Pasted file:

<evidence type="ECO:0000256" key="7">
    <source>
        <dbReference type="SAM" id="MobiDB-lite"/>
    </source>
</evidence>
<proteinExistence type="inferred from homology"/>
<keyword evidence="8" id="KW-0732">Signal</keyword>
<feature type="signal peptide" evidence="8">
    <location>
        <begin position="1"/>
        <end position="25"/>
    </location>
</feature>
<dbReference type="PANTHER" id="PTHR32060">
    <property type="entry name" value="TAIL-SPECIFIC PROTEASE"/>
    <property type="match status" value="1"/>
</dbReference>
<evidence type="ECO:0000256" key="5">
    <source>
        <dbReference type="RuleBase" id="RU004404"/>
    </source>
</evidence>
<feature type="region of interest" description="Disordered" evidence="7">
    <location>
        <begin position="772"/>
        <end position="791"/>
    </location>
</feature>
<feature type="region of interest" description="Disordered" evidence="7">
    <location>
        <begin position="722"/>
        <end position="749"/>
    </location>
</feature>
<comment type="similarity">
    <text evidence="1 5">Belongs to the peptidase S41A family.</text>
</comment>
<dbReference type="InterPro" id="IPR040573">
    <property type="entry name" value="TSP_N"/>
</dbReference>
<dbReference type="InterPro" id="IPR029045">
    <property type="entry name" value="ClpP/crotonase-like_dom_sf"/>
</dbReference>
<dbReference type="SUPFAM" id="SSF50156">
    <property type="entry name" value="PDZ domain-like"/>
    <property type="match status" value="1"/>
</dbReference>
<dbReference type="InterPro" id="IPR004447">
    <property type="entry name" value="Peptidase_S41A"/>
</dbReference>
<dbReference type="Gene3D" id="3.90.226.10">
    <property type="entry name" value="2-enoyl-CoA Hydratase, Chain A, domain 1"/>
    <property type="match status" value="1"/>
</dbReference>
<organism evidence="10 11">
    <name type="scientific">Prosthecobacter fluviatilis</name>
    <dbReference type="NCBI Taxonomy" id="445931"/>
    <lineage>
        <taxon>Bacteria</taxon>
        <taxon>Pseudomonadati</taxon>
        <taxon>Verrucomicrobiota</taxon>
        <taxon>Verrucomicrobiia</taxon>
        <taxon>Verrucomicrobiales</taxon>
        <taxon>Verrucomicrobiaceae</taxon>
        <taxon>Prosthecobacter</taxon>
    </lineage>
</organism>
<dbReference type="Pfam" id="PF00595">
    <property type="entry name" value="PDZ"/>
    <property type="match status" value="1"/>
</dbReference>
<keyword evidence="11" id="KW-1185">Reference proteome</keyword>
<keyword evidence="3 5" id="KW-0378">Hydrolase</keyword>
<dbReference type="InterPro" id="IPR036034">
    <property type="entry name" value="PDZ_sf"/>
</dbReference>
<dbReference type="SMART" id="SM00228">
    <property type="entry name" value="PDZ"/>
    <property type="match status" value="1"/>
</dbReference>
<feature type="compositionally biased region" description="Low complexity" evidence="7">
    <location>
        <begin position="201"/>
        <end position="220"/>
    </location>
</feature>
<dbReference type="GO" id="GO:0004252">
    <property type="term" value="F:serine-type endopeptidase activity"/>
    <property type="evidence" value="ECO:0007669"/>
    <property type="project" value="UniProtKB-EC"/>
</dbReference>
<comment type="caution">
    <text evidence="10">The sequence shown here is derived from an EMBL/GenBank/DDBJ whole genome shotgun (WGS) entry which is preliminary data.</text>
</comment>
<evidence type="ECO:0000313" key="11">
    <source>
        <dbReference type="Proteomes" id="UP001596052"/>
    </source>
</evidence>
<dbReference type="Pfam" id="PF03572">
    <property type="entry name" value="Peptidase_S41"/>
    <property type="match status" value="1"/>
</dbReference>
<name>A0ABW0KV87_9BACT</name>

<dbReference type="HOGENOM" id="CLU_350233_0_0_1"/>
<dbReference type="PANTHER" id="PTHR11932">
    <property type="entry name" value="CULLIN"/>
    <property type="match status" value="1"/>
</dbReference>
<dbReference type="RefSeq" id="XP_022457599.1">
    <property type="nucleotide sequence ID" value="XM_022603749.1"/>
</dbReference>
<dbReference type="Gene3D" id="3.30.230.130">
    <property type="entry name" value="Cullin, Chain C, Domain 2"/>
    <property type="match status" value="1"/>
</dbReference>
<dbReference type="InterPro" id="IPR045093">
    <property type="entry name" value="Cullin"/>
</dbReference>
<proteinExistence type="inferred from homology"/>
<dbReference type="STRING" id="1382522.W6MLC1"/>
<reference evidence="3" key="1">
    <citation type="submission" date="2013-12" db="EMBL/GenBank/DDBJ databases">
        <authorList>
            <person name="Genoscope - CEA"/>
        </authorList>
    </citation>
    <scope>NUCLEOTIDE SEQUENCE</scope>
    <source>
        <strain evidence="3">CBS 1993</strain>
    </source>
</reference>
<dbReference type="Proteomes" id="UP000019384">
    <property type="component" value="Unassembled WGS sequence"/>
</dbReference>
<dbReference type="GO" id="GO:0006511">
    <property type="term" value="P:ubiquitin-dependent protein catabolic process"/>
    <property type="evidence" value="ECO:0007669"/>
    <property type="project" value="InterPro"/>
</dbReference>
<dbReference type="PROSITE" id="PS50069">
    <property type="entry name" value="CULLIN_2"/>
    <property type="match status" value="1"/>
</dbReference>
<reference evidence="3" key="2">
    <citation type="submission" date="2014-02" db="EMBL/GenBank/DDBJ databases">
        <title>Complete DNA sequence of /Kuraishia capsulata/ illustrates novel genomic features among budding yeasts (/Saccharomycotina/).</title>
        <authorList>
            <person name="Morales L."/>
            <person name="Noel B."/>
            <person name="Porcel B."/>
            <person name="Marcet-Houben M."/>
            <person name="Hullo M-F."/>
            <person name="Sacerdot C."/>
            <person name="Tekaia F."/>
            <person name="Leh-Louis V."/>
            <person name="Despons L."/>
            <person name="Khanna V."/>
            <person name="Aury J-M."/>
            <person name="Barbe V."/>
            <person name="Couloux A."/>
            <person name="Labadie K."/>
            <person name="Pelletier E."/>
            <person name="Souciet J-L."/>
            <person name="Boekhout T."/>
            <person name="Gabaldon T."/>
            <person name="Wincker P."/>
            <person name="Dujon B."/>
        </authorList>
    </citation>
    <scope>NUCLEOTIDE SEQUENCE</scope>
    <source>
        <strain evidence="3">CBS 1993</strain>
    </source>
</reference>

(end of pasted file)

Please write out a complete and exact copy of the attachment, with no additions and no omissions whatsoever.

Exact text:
<evidence type="ECO:0000256" key="7">
    <source>
        <dbReference type="SAM" id="MobiDB-lite"/>
    </source>
</evidence>
<proteinExistence type="inferred from homology"/>
<keyword evidence="8" id="KW-0732">Signal</keyword>
<feature type="signal peptide" evidence="8">
    <location>
        <begin position="1"/>
        <end position="25"/>
    </location>
</feature>
<dbReference type="PANTHER" id="PTHR32060">
    <property type="entry name" value="TAIL-SPECIFIC PROTEASE"/>
    <property type="match status" value="1"/>
</dbReference>
<evidence type="ECO:0000256" key="5">
    <source>
        <dbReference type="RuleBase" id="RU004404"/>
    </source>
</evidence>
<feature type="region of interest" description="Disordered" evidence="7">
    <location>
        <begin position="772"/>
        <end position="791"/>
    </location>
</feature>
<feature type="region of interest" description="Disordered" evidence="7">
    <location>
        <begin position="722"/>
        <end position="749"/>
    </location>
</feature>
<comment type="similarity">
    <text evidence="1 5">Belongs to the peptidase S41A family.</text>
</comment>
<dbReference type="InterPro" id="IPR040573">
    <property type="entry name" value="TSP_N"/>
</dbReference>
<dbReference type="InterPro" id="IPR029045">
    <property type="entry name" value="ClpP/crotonase-like_dom_sf"/>
</dbReference>
<dbReference type="SUPFAM" id="SSF50156">
    <property type="entry name" value="PDZ domain-like"/>
    <property type="match status" value="1"/>
</dbReference>
<dbReference type="InterPro" id="IPR004447">
    <property type="entry name" value="Peptidase_S41A"/>
</dbReference>
<dbReference type="Gene3D" id="3.90.226.10">
    <property type="entry name" value="2-enoyl-CoA Hydratase, Chain A, domain 1"/>
    <property type="match status" value="1"/>
</dbReference>
<organism evidence="10 11">
    <name type="scientific">Prosthecobacter fluviatilis</name>
    <dbReference type="NCBI Taxonomy" id="445931"/>
    <lineage>
        <taxon>Bacteria</taxon>
        <taxon>Pseudomonadati</taxon>
        <taxon>Verrucomicrobiota</taxon>
        <taxon>Verrucomicrobiia</taxon>
        <taxon>Verrucomicrobiales</taxon>
        <taxon>Verrucomicrobiaceae</taxon>
        <taxon>Prosthecobacter</taxon>
    </lineage>
</organism>
<dbReference type="Pfam" id="PF00595">
    <property type="entry name" value="PDZ"/>
    <property type="match status" value="1"/>
</dbReference>
<keyword evidence="11" id="KW-1185">Reference proteome</keyword>
<keyword evidence="3 5" id="KW-0378">Hydrolase</keyword>
<dbReference type="InterPro" id="IPR036034">
    <property type="entry name" value="PDZ_sf"/>
</dbReference>
<dbReference type="SMART" id="SM00228">
    <property type="entry name" value="PDZ"/>
    <property type="match status" value="1"/>
</dbReference>
<feature type="compositionally biased region" description="Low complexity" evidence="7">
    <location>
        <begin position="201"/>
        <end position="220"/>
    </location>
</feature>
<dbReference type="GO" id="GO:0004252">
    <property type="term" value="F:serine-type endopeptidase activity"/>
    <property type="evidence" value="ECO:0007669"/>
    <property type="project" value="UniProtKB-EC"/>
</dbReference>
<comment type="caution">
    <text evidence="10">The sequence shown here is derived from an EMBL/GenBank/DDBJ whole genome shotgun (WGS) entry which is preliminary data.</text>
</comment>
<evidence type="ECO:0000313" key="11">
    <source>
        <dbReference type="Proteomes" id="UP001596052"/>
    </source>
</evidence>
<dbReference type="Pfam" id="PF03572">
    <property type="entry name" value="Peptidase_S41"/>
    <property type="match status" value="1"/>
</dbReference>
<name>A0ABW0KV87_9BACT</name>

<dbReference type="HOGENOM" id="CLU_350233_0_0_1"/>
<dbReference type="PANTHER" id="PTHR11932">
    <property type="entry name" value="CULLIN"/>
    <property type="match status" value="1"/>
</dbReference>
<dbReference type="RefSeq" id="XP_022457599.1">
    <property type="nucleotide sequence ID" value="XM_022603749.1"/>
</dbReference>
<dbReference type="Gene3D" id="3.30.230.130">
    <property type="entry name" value="Cullin, Chain C, Domain 2"/>
    <property type="match status" value="1"/>
</dbReference>
<dbReference type="InterPro" id="IPR045093">
    <property type="entry name" value="Cullin"/>
</dbReference>
<proteinExistence type="inferred from homology"/>
<dbReference type="STRING" id="1382522.W6MLC1"/>
<reference evidence="3" key="1">
    <citation type="submission" date="2013-12" db="EMBL/GenBank/DDBJ databases">
        <authorList>
            <person name="Genoscope - CEA"/>
        </authorList>
    </citation>
    <scope>NUCLEOTIDE SEQUENCE</scope>
    <source>
        <strain evidence="3">CBS 1993</strain>
    </source>
</reference>
<dbReference type="Proteomes" id="UP000019384">
    <property type="component" value="Unassembled WGS sequence"/>
</dbReference>
<dbReference type="GO" id="GO:0006511">
    <property type="term" value="P:ubiquitin-dependent protein catabolic process"/>
    <property type="evidence" value="ECO:0007669"/>
    <property type="project" value="InterPro"/>
</dbReference>
<dbReference type="PROSITE" id="PS50069">
    <property type="entry name" value="CULLIN_2"/>
    <property type="match status" value="1"/>
</dbReference>
<reference evidence="3" key="2">
    <citation type="submission" date="2014-02" db="EMBL/GenBank/DDBJ databases">
        <title>Complete DNA sequence of /Kuraishia capsulata/ illustrates novel genomic features among budding yeasts (/Saccharomycotina/).</title>
        <authorList>
            <person name="Morales L."/>
            <person name="Noel B."/>
            <person name="Porcel B."/>
            <person name="Marcet-Houben M."/>
            <person name="Hullo M-F."/>
            <person name="Sacerdot C."/>
            <person name="Tekaia F."/>
            <person name="Leh-Louis V."/>
            <person name="Despons L."/>
            <person name="Khanna V."/>
            <person name="Aury J-M."/>
            <person name="Barbe V."/>
            <person name="Couloux A."/>
            <person name="Labadie K."/>
            <person name="Pelletier E."/>
            <person name="Souciet J-L."/>
            <person name="Boekhout T."/>
            <person name="Gabaldon T."/>
            <person name="Wincker P."/>
            <person name="Dujon B."/>
        </authorList>
    </citation>
    <scope>NUCLEOTIDE SEQUENCE</scope>
    <source>
        <strain evidence="3">CBS 1993</strain>
    </source>
</reference>